Barbara Bonney is wonderful in this role, her fiery performance of the aria "Un horizon serein" was fantastic. Her voice is very skillfull and although she does not exclusively specialize in Baroque opera, she adjusted her voice brilliantly, sounding splendid.

However the one that stole the show for me was Paul Agnew as Abaris. His voice created sounds of effortless beauty, with a subtle and delicate tone, which made him stand out from the rest of the singers.

Accompanied by the ballet company La La Human Steps,this production is a great interpretation of Rameau's beautiful baroque opera and definitely worth purchasing.
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Format: DVD
That's what the DVD supplement on the second disc is called, and those are exactly the words to sum up Rameau's miraculous last opera and its equally miraculous realisation by William Christie and Robert Carsen. No tasteless contemporary exaggerations; no twee camping up a past this opera never knew, because its first performance only took place in the twentieth century. No matter how improbable the story may seem, this staging, this conducting make it psychologically real, immediate, terrifying and finally sublime. The singers are beyond praise; the dancers are an enchantment; the musicians need no comment - they're Christie and Co. And I'll never see an umbrella again without thinking of this opera, and especially of Boreas/Naouri in the opera's last moment!
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The staging, which includes, amongst other venues, a flower meadow, is very effective in this brilliant production of Rameau's Les Boreades and I liked the sensible costumes, which give the impression of having been designed not to detract from either the acting or the inspiring music. There's nothing quite so ridiculous as actors clad in kitsch costumes pertaining to depict how the ancient Greeks were supposed to have dressed. In these cases it's much better to opt for a closer to modern day form of costumes.

It was a brilliant idea to engage the La La La Human Steps dancers who admirably enacted how the wind blows in its less dangerous forms from zephyrs to strong breezes. As I watched them dance I thought to myself how cleverly they were interpreting precisely how I've so often felt the breezes blowing and how they would increase and decrease through time. The way in which the choreography blended in with the music, singing and acting could not have been better achieved.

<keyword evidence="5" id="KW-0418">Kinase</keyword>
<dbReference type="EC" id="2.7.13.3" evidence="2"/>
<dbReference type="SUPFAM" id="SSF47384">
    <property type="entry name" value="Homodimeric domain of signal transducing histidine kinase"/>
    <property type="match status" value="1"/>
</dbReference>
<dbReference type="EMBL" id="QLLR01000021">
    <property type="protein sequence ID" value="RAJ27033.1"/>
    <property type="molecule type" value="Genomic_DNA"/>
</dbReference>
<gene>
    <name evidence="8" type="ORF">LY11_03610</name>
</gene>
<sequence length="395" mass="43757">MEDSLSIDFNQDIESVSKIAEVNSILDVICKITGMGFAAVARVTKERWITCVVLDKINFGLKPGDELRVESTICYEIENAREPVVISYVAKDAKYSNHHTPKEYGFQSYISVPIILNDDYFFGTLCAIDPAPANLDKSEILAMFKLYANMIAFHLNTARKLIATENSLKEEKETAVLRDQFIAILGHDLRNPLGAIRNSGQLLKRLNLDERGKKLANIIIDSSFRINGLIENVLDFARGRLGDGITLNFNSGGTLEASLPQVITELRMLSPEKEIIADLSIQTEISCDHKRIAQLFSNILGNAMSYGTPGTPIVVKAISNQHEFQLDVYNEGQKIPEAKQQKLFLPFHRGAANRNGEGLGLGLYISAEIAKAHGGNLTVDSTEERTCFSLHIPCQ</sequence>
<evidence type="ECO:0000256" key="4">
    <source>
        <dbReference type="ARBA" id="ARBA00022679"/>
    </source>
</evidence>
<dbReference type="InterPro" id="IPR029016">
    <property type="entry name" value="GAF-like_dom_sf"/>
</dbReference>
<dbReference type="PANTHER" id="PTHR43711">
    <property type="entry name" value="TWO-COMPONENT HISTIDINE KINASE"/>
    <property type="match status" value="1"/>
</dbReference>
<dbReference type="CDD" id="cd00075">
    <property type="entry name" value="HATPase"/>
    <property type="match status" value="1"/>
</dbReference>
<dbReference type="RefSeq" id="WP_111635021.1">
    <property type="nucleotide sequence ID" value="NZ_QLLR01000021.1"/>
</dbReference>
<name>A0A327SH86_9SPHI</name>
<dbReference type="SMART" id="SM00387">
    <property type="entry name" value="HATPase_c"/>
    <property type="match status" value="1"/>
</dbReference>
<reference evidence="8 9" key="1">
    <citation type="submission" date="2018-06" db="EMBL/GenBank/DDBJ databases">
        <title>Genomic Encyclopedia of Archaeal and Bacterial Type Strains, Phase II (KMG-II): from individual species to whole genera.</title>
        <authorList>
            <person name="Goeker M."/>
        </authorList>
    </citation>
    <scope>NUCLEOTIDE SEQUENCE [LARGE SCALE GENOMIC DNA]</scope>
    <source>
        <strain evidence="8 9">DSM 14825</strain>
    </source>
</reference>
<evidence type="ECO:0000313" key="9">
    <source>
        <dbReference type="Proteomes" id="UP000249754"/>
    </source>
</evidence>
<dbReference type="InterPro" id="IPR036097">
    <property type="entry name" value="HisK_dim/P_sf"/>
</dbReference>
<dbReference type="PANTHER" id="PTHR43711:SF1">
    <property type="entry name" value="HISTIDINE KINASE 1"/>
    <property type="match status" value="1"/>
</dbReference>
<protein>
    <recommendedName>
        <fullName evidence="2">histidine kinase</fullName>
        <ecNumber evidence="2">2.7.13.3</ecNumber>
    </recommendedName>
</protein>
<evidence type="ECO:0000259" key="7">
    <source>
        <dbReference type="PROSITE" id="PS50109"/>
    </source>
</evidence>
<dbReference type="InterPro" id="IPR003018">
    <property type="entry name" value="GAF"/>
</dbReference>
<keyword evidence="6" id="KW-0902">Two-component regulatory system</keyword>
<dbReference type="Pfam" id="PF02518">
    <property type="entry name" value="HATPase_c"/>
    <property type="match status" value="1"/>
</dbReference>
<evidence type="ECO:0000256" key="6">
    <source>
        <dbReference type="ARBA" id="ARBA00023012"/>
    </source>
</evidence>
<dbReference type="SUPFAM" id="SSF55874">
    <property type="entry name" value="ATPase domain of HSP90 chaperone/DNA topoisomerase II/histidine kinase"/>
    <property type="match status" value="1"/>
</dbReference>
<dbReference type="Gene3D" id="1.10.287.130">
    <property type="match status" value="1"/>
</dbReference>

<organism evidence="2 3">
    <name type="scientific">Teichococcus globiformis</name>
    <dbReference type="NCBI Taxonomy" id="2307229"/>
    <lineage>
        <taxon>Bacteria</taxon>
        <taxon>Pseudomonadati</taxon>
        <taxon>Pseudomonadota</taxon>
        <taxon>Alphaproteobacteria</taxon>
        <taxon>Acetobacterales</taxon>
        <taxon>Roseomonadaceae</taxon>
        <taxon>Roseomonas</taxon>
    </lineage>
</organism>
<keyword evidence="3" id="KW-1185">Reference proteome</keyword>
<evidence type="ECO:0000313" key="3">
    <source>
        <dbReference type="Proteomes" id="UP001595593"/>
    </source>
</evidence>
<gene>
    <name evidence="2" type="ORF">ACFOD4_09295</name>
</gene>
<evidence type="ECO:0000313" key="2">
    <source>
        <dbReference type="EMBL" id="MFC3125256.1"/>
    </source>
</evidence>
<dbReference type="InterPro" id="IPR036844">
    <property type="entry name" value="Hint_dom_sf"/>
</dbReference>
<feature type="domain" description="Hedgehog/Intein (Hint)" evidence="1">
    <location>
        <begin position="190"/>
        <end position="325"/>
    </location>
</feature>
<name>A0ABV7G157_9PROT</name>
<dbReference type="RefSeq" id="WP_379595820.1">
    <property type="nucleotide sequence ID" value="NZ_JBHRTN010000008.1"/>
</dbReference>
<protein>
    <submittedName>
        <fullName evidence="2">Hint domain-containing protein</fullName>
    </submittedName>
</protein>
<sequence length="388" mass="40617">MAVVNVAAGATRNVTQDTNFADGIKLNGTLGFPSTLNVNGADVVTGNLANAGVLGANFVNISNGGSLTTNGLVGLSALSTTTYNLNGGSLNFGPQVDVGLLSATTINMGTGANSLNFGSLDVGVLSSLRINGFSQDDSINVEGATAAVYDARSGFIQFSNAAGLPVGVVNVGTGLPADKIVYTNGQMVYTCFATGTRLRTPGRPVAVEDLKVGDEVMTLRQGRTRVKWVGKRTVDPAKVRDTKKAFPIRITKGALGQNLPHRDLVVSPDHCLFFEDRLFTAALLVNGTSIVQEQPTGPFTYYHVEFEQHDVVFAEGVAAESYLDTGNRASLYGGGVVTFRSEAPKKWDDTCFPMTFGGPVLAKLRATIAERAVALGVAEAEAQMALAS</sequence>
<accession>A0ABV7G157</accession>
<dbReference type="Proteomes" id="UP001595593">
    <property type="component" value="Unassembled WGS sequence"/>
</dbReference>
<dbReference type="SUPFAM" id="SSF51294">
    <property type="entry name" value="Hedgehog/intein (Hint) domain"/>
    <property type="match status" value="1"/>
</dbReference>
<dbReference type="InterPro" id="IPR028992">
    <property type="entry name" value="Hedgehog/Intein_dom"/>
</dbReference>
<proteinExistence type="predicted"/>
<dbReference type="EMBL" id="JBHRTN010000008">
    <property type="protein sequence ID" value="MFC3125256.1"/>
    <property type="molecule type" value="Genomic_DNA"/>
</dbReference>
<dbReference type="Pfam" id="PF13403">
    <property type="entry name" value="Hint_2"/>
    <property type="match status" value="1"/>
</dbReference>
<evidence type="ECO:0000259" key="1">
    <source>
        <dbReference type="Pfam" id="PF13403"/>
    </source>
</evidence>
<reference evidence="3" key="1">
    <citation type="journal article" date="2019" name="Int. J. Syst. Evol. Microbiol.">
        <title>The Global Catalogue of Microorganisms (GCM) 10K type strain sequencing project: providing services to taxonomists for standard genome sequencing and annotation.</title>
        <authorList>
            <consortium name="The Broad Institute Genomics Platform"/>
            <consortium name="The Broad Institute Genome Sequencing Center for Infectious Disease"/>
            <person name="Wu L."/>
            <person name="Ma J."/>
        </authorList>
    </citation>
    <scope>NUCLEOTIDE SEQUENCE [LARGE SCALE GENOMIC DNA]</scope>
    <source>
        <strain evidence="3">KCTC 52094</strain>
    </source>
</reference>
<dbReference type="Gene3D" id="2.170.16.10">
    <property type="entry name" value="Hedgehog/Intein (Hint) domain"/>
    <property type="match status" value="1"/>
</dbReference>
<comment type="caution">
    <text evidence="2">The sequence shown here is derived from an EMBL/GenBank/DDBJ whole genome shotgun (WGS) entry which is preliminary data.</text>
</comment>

I simply loved to bits all the music and singing. The chemistry between Barbara Bonney as Alphise and Paul Agnew as Aharis was electrifying and, wow, can they sing! No one could have performed better. The rest of the cast were equally good in their roles, all of them performing just like winds do. For me, this opera is all about the personification of wind and the North Wind, or Borealis, in particular. Having been brought up in a very rural environment I've always been acutely aware of the importance of both wind direction and wind force and Rameau has cleverly interpreted all this into music, dancing and singing.
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Format: DVD Verified Purchase
We've been treated to some stupendous productions on DVD of Rameau opéras-ballets in recent years, not least by William Christie and his Arts Florissants (Les Indes Gallantes, Les Paladins). This version of Les Boréades looked too good to miss, with old favourites in this repertoire like Agnew and Naouri performing alongside well-known names like Bonney and Spence. I found much to admire in the rather dark staging and the effective use of 1940's costumes (though that won't be to everyone's taste) but I was disappointed by two things. First, Bonney's French diction simply didn't sound French (maybe that's just my ignorance of the language). Second, much more importantly, the La La La Human Steps choreography was hopelessly distracting. The dancers gyrated and jerked as though on amphetamines, and merely served to detract from the overall effect. None of it seemed to have anything to do with any conception of baroque style, especially when compared with the magnificent choreography in the other two DVDs (Li for Les Indes Gallantes, Montalvo/Hervieu for Les Paladins) or indeed Scozzi's choreography for Minkowski's Platée. And this is bad news when you consider that Rameau is as much 'ballet' as 'opéra'.